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Open Source Maintainers: where would we be without them?
Maintainers.... the heart and soul of any Open Source project. Absolutely essential to make sure the project runs smoothly or even runs at all!
These are the people who will guide and lead your Open Source project and I see this daily whenever I look at the BioDrop GitHub Repo. Maintainers will do the code reviews, review pull requests and other contributions, triage and handle security fixes as well as community management and moderation.
Studies show that the vast majority of maintainers are performing their role voluntarily and for non-monetary motivations. Many do this role because they want to make an impact, learn new skills and technologies, or be more creative - all on top of juggling their full-time jobs.
Being a maintainer requires so much more than coding. Here are a few other tasks that the maintainers on the BioDrop project do:
Making sure that the project's guidelines and rules are followed by its contributors;
Encouraging others to come up with solutions to the challenges the project faces, whilst mentoring and helping them along the way;
Knowing when to say "no" if a contribution is not aligned with the goal of the project.
A maintainer has to wear many hats and needs to have many skills, plus they must be continually learning new ones all the time.
Picture this...you've started an Open Source project and at the beginning, you can deal with the Issues and Pull Requests that come in from the community.
Then, your project gains traction and increases in popularity...and all of a sudden you find that all you are doing is dealing with notifications and you are starting to feel buried under these.
I invited contributors and EddieHub community members to become maintainers on our Open Source projects as I felt that they could really help me deal with the issues and Pull Requests coming in. They had been active and consistent members of EddieHub and I was confident they understood what the community and projects were about.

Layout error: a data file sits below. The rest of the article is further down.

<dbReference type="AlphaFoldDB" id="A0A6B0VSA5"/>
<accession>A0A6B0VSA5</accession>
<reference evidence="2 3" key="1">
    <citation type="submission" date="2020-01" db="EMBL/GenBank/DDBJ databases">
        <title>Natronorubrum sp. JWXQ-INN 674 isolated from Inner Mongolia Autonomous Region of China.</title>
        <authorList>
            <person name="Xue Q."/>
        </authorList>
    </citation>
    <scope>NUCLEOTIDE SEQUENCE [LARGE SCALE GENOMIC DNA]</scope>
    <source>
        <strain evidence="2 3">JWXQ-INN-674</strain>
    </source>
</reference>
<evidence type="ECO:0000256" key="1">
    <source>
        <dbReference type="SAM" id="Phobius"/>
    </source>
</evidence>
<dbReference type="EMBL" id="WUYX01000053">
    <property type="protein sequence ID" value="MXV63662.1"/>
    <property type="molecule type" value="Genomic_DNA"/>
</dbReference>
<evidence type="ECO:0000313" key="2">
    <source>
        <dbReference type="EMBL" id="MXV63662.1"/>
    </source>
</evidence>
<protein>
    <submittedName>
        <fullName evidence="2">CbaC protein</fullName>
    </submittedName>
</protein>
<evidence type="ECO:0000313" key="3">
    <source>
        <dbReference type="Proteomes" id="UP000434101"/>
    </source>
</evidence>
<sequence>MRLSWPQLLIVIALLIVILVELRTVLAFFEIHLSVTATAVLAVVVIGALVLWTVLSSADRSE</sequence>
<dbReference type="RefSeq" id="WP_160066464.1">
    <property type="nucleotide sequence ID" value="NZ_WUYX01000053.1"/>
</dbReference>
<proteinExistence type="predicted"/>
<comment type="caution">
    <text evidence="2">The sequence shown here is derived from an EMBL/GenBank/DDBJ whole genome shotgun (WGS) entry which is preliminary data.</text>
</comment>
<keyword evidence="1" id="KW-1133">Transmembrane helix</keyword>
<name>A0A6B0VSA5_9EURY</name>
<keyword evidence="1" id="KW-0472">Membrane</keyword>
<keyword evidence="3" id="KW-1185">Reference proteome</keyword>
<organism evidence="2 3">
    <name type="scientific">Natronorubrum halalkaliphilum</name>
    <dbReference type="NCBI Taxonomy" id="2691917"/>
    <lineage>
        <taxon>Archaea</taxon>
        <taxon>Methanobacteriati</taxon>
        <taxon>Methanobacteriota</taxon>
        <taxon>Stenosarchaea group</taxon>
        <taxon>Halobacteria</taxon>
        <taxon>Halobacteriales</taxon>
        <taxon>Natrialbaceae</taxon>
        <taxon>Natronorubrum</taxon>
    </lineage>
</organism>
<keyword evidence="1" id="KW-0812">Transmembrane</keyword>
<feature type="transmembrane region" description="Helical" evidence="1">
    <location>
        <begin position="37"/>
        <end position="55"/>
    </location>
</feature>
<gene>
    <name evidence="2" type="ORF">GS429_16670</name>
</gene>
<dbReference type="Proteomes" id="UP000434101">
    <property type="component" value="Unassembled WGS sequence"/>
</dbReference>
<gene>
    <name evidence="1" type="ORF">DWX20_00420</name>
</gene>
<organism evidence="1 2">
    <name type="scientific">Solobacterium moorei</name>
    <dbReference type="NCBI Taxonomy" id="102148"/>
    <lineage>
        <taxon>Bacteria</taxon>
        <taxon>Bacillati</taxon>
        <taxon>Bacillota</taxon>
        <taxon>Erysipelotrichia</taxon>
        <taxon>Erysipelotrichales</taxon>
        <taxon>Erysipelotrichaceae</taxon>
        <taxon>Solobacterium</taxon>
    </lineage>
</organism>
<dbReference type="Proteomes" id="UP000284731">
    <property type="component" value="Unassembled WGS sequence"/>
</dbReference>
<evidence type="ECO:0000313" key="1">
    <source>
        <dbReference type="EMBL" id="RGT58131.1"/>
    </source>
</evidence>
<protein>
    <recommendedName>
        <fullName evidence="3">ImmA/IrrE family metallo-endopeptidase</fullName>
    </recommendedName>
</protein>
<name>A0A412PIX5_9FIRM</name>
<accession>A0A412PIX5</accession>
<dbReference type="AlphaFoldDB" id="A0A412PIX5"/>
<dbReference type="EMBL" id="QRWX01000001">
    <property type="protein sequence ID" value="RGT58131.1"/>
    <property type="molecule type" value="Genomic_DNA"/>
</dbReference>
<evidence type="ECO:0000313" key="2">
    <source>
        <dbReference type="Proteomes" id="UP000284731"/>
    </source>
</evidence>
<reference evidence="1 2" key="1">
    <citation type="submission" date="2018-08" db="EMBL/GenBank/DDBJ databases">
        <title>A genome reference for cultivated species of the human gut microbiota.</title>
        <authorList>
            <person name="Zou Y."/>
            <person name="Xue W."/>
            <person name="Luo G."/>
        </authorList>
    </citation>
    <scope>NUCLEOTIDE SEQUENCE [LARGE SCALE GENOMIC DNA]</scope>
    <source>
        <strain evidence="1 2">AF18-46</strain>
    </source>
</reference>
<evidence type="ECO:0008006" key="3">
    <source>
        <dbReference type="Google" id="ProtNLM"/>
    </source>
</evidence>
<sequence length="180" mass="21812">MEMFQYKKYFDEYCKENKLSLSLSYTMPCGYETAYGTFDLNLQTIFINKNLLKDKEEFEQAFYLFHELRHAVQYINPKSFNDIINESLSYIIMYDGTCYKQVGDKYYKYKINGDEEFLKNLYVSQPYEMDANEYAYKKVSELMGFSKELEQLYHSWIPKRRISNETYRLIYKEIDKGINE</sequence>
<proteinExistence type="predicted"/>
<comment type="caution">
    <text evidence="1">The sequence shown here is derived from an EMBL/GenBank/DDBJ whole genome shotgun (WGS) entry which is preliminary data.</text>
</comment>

But appointing maintainers is not just about getting help for dealing with notifications.
It can be a lonely place if you are working on an Open Source project on your own, regardless of how many contributions you get.
I cannot tell you how great it is and how much I have learnt from the maintainers on the EddieHub projects. Not only have they helped me when I am stuck, but they have also developed concepts and contributed amazing ideas to the projects.
So it is fair to say that at the beginning I chose my maintainers in quite a relaxed way.
Whilst there is nothing wrong with choosing your maintainers from the community members you know best and letting this relationship evolve organically...it is important for a project owner to think about what they should be communicating to the maintainers.
That is why we have recently introduced a proper procedure in our BioDrop project, designed to make maintainers aware of what to expect - but also as a resource for community members who would like to be maintainers one day.
Here are my tips for creating good communication and certainty with your maintainers:
1. Publish the criteria for becoming a maintainer
For example, with BioDrop maintainers need to be a member of EddieHub, have a full BioDrop Profile and have a consistent track record of:
Helping community members on Discord;